In order for CPEHN and other health advocates to promote policies that effectively reduce disparities, we need as much information about our communities’ needs as we can get. Unfortunately, we often lack the data to really illustrate disparities within racial and ethnic groups, which is why collection of disaggregated data in the health care system is one of CPEHN’s policy priorities.

Asian and Pacific Islander (API) communities, especially, are extremely diverse and each population has different experiences and needs. To get an idea of how some of these API communities have fared since the implementation of the Affordable Care Act, the National Council of Asian Pacific Islander Physicians, led by former CPEHN Board member and former President/CEO of the Asian & Pacific Islander American Health Forum Ho Luong Tran, M.D., M.P.H., has issued a detailed report, The Impact of the Affordable Care Act on Asian Indian, Chinese, Filipino, Korean, Pakistani, & Vietnamese Americans. This report looks at both access to care and some key social determinants of health (including income and education) at the national level to get a better understanding of disparities within these ethnic subgroups. Since California has the largest population of most of these API subgroups, and roughly one-third of the nation’s total API population, the report also includes statewide data to help us promote health equity in our state.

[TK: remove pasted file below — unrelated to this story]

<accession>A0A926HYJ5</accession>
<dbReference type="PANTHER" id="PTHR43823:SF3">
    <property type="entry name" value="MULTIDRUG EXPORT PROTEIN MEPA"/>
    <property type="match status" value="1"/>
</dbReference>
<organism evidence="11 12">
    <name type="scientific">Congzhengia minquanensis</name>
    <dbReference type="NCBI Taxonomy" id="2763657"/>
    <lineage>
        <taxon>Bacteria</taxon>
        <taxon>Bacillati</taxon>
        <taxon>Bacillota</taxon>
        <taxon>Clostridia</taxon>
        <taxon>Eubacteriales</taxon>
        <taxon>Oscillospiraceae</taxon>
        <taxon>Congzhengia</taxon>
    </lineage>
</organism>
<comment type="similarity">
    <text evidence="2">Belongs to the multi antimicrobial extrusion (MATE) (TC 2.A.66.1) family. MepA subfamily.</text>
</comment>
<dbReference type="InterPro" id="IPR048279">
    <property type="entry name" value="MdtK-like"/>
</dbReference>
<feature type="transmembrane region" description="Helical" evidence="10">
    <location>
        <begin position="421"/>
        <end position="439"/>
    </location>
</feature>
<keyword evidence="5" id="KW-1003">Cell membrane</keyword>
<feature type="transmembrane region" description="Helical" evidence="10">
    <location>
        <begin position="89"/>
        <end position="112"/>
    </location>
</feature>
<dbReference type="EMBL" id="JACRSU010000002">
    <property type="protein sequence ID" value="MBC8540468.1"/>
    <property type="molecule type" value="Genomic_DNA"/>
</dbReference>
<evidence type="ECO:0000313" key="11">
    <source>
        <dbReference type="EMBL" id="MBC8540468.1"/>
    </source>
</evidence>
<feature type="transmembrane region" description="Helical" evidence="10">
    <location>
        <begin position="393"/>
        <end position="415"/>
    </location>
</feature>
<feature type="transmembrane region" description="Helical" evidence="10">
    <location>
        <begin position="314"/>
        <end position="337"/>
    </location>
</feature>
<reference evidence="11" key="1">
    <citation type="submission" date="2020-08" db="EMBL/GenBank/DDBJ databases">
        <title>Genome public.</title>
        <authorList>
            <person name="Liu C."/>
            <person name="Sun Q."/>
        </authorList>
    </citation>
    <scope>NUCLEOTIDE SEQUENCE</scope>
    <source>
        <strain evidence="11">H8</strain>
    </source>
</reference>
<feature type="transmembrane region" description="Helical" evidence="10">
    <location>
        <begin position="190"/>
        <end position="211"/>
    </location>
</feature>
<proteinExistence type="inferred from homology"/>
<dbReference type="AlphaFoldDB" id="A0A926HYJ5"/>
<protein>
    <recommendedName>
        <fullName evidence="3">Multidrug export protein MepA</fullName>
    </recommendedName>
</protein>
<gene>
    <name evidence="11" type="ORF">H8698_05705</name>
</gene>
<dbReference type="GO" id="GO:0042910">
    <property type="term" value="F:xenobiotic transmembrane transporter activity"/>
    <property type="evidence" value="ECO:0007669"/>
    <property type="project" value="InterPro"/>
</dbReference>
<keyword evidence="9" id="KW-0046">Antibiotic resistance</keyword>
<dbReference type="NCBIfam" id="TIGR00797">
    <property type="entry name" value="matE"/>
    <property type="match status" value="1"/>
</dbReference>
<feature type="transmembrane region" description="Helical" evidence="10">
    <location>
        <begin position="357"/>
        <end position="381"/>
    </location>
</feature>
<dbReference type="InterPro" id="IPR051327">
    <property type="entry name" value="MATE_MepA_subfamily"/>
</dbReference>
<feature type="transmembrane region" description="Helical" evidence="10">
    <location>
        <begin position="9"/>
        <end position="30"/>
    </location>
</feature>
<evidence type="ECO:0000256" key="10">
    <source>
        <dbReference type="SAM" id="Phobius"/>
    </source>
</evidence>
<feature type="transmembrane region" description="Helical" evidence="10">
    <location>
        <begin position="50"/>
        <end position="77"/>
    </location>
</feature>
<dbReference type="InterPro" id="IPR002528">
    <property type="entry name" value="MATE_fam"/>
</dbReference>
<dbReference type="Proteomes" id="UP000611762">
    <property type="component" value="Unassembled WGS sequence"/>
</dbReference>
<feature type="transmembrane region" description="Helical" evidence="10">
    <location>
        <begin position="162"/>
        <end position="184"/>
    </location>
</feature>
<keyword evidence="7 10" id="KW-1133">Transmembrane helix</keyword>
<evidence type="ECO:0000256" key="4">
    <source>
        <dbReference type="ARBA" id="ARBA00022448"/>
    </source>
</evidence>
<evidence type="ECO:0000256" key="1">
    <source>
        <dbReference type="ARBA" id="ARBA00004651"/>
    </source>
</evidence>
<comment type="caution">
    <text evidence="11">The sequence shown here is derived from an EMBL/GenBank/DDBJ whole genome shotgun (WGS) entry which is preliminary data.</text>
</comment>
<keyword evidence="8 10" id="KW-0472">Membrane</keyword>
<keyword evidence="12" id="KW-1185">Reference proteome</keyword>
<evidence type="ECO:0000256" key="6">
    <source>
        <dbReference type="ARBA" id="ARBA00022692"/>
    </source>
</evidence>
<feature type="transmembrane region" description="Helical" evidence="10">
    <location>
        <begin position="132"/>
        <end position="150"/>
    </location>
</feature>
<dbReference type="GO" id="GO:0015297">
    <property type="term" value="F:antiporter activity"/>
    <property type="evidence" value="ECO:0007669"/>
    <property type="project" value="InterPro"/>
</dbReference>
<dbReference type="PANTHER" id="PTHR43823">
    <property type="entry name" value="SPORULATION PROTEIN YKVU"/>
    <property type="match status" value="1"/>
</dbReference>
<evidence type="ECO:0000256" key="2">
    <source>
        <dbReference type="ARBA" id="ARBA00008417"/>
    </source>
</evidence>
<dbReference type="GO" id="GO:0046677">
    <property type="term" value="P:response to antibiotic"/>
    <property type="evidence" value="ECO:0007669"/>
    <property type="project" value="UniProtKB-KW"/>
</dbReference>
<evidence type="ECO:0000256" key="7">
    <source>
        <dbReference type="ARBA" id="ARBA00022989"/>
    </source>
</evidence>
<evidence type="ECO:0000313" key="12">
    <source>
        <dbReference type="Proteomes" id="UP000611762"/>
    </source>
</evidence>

The U.S. Department of Health and Human Services Office of National Coordinator for Health Information Technology has proposed a regulation to require electronic health record systems to document and use disaggregated data on race, ethnicity, language, sexual orientation, gender identity, and social and behavioral factors that influence health. This data will make it easier to identify disparities and achieve health equity. 

The regulation would require up to 900 race and ethnicity categories and up to 600 language categories, the first time that any federal department has required comprehensive disaggregation. This also would be the first time that sexual orientation and gender identity data would be routinely collected.
 
Public comments supporting this proposed regulation are needed. Please submit yours today! 
While comments submitted by organizations are important, it also is very important for individual members of the public to submit personalized comments.
 
Please submit your comments online no later than 2 pm PT on May 29, 2015. Click on the blue "Comment Now!" button on the top right of the page. You can either type in your comments or upload a file from your computer.
 
You can use these key messages to guide your comments.